Tasmania has kicked their smoking laws up a notch, announcing a ban on the habit at workplaces, pedestrian malls, bus stops, and worst of all, music festivals. Though those in charge have said penalties will be “last resort”, anyone who disregards the new laws could possibly be fined.
According to The Mercury, the law was introduced at the start of the month, right after the iconic Tassie leg of Falls Festival – and yes, Falls will be one of the festivals where smoking will be banned. Event organisers can, however, apply to the council to set up designated smoking areas. It’s the same deal for other venue owners, as it is now against the law to smoke anywhere near where food is being sold.
Herding us all into sectioned-off areas might make us out to be like zoo animals, but for good reason, as the Tassie government aims to teach children that smoking is “abnormal behaviour”. As a preventative measure, there will be ciggy police, who will do random checks to ensure that no one is planning on having a cheeky dart outside of the proper areas.
This is just the latest in new smoking bans introduced by the Tassie Government, explains The Health Department’s Environmental Health manager, Stuart Heggie, “These smoke-free [events] are in addition to the completely smoke-free Carols by Candlelight services held in the state this Christmas, as well as the bans that already exist in a range of locations where children play and families gather, and the recently added patrolled areas of Tasmania’s beaches,”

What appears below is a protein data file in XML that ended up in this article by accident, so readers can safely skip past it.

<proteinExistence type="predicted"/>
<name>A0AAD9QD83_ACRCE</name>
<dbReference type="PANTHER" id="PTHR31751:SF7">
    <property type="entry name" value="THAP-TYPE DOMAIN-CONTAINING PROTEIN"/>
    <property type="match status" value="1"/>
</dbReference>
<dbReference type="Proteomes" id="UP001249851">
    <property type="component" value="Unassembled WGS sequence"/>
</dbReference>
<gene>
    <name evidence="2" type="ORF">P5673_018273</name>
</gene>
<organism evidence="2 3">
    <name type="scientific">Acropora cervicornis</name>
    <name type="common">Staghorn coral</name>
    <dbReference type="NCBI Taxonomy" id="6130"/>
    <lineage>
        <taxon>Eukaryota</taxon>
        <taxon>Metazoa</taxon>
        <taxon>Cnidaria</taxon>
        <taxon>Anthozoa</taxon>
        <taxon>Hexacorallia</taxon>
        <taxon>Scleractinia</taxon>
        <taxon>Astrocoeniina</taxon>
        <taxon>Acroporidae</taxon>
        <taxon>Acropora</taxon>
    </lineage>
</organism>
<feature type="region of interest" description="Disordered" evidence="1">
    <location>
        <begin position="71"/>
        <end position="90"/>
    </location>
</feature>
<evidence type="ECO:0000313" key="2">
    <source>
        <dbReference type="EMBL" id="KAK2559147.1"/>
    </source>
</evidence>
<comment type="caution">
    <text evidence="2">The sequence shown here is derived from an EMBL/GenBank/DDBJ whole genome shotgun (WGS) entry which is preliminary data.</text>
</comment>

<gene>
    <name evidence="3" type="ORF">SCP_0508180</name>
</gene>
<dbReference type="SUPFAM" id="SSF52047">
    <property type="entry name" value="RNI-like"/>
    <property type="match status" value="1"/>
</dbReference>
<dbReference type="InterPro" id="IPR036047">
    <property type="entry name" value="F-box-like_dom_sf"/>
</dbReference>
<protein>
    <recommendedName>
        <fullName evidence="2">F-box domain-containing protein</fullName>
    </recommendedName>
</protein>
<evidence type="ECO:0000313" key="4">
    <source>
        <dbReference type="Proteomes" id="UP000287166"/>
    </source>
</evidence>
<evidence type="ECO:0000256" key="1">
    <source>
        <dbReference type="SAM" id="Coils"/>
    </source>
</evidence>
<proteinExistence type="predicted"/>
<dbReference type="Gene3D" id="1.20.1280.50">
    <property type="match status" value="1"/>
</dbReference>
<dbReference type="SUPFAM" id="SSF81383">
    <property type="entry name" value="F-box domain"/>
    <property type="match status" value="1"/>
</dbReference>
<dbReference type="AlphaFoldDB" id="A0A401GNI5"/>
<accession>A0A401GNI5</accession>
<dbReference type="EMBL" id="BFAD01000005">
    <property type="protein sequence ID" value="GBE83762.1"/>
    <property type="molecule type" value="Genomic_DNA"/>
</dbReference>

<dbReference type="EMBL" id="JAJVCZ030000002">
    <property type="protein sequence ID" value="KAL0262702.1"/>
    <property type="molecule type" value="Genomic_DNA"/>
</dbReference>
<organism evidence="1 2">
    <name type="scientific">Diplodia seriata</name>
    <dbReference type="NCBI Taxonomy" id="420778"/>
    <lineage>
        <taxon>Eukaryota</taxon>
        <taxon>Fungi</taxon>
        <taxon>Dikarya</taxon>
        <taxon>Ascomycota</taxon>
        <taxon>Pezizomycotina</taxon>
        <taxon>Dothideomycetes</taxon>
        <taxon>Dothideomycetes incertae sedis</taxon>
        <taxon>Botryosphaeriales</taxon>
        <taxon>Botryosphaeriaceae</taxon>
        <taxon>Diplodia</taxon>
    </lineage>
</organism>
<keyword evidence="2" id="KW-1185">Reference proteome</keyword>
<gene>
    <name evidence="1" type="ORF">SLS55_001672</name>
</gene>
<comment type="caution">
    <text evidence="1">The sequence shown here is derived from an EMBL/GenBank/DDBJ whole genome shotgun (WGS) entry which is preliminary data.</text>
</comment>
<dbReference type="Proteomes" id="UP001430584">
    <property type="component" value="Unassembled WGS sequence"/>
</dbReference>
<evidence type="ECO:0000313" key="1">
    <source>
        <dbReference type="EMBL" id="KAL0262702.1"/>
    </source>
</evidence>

It will be a bit of a bummer if the new law catches on, but there’s nothing like some in-voluntary cold turkey.
Tasmania’s smoke-free areas:
• Public events (from January 2).
• Workplaces, including offices, gaming venues, nightclubs and shopping centres.
• Public buildings (smoking is banned within three metres of the buildings’ entrances).
• In cars with children, and inside work vehicles.
• Outdoor dining areas during food service times (in addition to state laws, the Hobart City Council has banned smoking at all times in outdoor dining areas within the city).
• Pedestrian malls.
• Bus malls and shelters (smoking is banned within three metres of a bus shelter).
• Within 10 metres of playgrounds.
• Patrolled beaches and public swimming pools.
• Outdoor sports grounds.